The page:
Monthly Archives: December 2012
We begin with the joys of sexual purity.
I can see that here the staff strive to give children a sense of pride. But their learning is shaped by the narrowest interpretation of the Bible with all the preconceptions of this religious bias, including a very particular approach to sex education. Maxine responds first when I ask the Hargreaves about the subject. “We talk to the older girls about virginity,” she says. George takes up the theme. “We tell them that the blood shed when virginity is broken on the marriage bed is part of the blood covenant made between you and your husband under God, and if the blood is shed elsewhere it will weaken the covenant.” A few moments later, George reaches into his pocket for a tiny pink plastic doll foetus, and drops it into my hand: “180,000 babies like that are killed every year in Britain. That is what happens when you take sex out of God’s order.”
Then there’s this interesting part:
Although there is clearly a danger that children educated with ACE, especially at home, could end up unsocialised, it seems to me after meeting a few of them that they are no less socialised than the average product of a mainstream education system that tips a whole lot of 13-year-olds into a classroom together and expects them to get on.
I, and, judging from the comments I receive, a lot of others, felt socially retarded after nearly four years learning in silence in a carrel. After he interviewed me for Radio 4, Charles Carroll asked me, “What would you say if I told you that I met a lot ACE pupils today, and they all seemed bright and well socialised?”
I was so unprepared for the question that I didn’t have much of a good answer. I’d spent the last few years building my “ACE pupils are socially stunted” schema, and I was amazed he thought otherwise. This is a big enough issue that I think it deserves a separate blog post, probably in the New Year. Based on Christian Right literature, I think I have the answer: ACE schools are pretty good at teaching children to respond respectfully to adults, which makes a pretty good impression. By contrast, a typical secondary school kid, who is not drilled to death to treat authority with the deference and respect you would give to God, might well be monosyllabic when interviewed by a strange adult. It’s with their own peer groups (outside of their own, isolated environment) that the ACE students tend to struggle.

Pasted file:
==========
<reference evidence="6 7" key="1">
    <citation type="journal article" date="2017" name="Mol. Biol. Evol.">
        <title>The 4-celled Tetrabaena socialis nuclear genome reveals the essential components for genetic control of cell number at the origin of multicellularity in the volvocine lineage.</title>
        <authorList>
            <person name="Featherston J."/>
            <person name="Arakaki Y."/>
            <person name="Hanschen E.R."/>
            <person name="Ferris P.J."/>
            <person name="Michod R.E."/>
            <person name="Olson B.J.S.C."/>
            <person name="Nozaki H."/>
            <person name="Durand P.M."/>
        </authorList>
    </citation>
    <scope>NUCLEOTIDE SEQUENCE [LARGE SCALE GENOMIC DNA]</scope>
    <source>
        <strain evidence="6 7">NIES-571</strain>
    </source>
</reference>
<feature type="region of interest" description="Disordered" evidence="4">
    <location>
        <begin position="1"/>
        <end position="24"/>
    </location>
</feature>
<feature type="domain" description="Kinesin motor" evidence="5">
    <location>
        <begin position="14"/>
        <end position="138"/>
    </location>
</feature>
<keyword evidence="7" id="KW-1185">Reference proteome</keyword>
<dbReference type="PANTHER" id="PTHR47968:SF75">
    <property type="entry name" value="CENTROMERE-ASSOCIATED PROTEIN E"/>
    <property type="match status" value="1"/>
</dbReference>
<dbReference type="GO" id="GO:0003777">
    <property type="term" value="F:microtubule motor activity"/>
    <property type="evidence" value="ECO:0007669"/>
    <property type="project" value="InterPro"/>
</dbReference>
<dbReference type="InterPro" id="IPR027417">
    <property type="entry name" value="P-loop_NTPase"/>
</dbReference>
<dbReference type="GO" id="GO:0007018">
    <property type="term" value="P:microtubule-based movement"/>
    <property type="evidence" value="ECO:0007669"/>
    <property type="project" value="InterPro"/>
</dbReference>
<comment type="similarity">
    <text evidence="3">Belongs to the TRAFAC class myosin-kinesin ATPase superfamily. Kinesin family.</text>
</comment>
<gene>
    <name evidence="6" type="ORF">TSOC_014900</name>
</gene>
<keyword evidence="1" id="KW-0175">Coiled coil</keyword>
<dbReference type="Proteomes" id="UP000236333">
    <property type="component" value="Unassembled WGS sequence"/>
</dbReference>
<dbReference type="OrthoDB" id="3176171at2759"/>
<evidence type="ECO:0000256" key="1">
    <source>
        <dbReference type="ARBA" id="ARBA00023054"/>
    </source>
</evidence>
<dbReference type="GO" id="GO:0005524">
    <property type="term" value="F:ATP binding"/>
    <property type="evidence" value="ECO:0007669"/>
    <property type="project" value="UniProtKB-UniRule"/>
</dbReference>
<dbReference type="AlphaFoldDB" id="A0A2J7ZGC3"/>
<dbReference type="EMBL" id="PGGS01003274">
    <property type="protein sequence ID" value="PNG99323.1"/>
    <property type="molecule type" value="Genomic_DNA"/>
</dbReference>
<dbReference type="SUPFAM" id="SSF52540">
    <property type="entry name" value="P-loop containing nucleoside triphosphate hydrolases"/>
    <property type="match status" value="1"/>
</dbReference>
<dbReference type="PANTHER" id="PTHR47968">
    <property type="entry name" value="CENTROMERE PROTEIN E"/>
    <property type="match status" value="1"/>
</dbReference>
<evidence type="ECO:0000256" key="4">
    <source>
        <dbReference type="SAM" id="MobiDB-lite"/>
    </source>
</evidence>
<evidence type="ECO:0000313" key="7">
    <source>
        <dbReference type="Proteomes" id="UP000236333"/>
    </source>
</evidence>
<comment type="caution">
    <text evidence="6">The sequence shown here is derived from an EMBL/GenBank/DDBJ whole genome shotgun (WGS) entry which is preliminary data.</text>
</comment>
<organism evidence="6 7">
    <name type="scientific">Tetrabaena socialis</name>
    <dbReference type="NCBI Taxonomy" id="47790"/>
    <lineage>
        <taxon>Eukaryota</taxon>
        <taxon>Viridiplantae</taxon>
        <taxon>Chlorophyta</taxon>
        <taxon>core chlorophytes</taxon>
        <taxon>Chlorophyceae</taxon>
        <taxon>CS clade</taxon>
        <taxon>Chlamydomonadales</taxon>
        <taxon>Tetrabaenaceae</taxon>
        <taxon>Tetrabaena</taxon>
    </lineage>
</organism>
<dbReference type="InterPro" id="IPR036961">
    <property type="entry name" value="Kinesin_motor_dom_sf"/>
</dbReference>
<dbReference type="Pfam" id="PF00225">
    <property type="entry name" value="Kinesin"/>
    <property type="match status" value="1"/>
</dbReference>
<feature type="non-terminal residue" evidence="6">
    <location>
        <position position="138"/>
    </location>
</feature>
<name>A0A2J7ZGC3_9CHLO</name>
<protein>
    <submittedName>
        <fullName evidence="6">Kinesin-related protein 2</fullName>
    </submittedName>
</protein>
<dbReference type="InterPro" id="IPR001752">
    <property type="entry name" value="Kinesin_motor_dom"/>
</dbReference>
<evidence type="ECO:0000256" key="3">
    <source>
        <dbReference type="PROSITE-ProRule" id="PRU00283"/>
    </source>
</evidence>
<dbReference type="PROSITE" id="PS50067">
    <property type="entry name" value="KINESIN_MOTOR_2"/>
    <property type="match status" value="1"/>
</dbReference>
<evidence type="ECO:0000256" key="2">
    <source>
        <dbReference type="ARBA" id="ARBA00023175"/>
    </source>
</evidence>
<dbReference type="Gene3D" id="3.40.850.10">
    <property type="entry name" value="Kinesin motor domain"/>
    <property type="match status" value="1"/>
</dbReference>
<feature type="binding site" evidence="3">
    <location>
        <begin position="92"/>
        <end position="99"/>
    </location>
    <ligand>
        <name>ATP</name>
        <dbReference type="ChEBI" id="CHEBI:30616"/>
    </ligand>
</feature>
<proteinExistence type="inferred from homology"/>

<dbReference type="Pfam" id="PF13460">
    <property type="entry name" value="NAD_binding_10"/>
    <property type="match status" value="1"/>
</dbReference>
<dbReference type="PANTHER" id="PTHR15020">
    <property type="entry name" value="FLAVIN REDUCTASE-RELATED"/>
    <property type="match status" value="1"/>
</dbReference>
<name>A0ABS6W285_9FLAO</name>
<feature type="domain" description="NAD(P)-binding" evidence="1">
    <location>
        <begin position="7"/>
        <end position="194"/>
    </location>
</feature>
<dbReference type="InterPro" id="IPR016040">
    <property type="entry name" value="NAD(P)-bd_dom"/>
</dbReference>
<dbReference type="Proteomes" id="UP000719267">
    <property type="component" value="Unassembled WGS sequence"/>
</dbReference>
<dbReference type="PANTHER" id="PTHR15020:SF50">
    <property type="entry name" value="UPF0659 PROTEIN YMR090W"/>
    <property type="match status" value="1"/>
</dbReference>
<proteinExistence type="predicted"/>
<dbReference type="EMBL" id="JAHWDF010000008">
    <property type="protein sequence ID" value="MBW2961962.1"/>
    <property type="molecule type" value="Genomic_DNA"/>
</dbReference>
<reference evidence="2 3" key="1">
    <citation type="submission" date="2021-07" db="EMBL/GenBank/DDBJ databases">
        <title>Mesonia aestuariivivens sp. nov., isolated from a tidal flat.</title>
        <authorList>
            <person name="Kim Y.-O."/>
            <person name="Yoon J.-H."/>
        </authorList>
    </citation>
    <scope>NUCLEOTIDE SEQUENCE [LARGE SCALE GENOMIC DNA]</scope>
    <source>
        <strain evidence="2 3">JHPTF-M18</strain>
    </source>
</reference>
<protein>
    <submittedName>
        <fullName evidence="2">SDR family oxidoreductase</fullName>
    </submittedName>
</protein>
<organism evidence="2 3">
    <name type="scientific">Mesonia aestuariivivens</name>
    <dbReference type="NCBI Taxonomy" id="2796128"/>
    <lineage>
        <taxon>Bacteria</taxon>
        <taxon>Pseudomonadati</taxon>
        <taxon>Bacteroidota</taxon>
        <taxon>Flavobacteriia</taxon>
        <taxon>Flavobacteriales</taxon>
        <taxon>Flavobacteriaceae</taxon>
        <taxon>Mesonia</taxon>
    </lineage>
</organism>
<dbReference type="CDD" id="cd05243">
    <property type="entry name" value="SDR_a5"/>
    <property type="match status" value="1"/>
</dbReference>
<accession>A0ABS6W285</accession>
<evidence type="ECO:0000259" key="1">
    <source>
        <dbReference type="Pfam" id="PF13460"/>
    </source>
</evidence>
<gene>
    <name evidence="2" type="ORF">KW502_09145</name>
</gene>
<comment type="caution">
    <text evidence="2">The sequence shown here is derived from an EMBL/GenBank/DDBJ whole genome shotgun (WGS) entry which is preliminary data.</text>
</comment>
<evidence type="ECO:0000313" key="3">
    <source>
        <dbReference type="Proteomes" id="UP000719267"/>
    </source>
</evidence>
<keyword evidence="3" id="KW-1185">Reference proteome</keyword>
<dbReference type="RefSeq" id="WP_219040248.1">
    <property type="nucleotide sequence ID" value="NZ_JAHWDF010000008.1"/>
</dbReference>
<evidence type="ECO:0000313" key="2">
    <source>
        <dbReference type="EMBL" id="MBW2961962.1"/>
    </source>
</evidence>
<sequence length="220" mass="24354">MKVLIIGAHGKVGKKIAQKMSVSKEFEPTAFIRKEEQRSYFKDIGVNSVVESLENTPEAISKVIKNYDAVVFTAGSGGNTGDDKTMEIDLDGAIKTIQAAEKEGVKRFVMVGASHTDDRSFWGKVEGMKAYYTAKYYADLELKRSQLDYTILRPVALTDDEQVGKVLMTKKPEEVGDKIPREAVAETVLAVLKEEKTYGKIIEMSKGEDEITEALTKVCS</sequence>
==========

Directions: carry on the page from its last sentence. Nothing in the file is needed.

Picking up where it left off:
But I am mindful that, as a journalist, I am unlikely to be introduced to the children who lost out in this system, who rebelled against it, or who felt trapped within it. Because the question still burns about how this kind of education can possibly prepare children to make their own intellectual choices. In the US, where ACE is a much bigger force, that is really what exercises its critics…
A style of education that discourages doubt and debate clearly poses a question for the rest of society. As David Berliner says to me, “Their educational system is closer to ultrafundamentalism than is healthy for a democracy.” Yet ACE schools are independent, they ask for no state support, and families who choose to educate their children at home do so in the face of indifference or hostility from local authorities. Aren’t they just exercising their own right to free choice as to how their children should be educated? So long as their children reach a reasonable standard of learning, has anyone the right to interfere?
This is the whole debate, succinctly put. My recent guest blooger, Lyndell, argued that no one has a right to interfere. My counter-argument is this: My rights end when they start to infringe on someone else’s rights. I do believe parents have the right to decide raise children in accordance with their beliefs, but that right stops when it infringes their child’s right to a good education, or the possibility of that child reaching their own conclusions about belief later on.
I agree with the view put forward by Ben Rogers:
Ben Rogers, the associate director of the thinktank Institute for Public Policy Research, produced a recent report, What Is Religious Education For? which argued that discussion of atheism and agnosticism should be included within religious education for all children. “There is this view that parents own their children,” he says. “Nobody owns kids. Children aren’t yours to control, you hold them in trust, and you should cultivate certain qualities in them, including the ability to understand the value of different points of view.”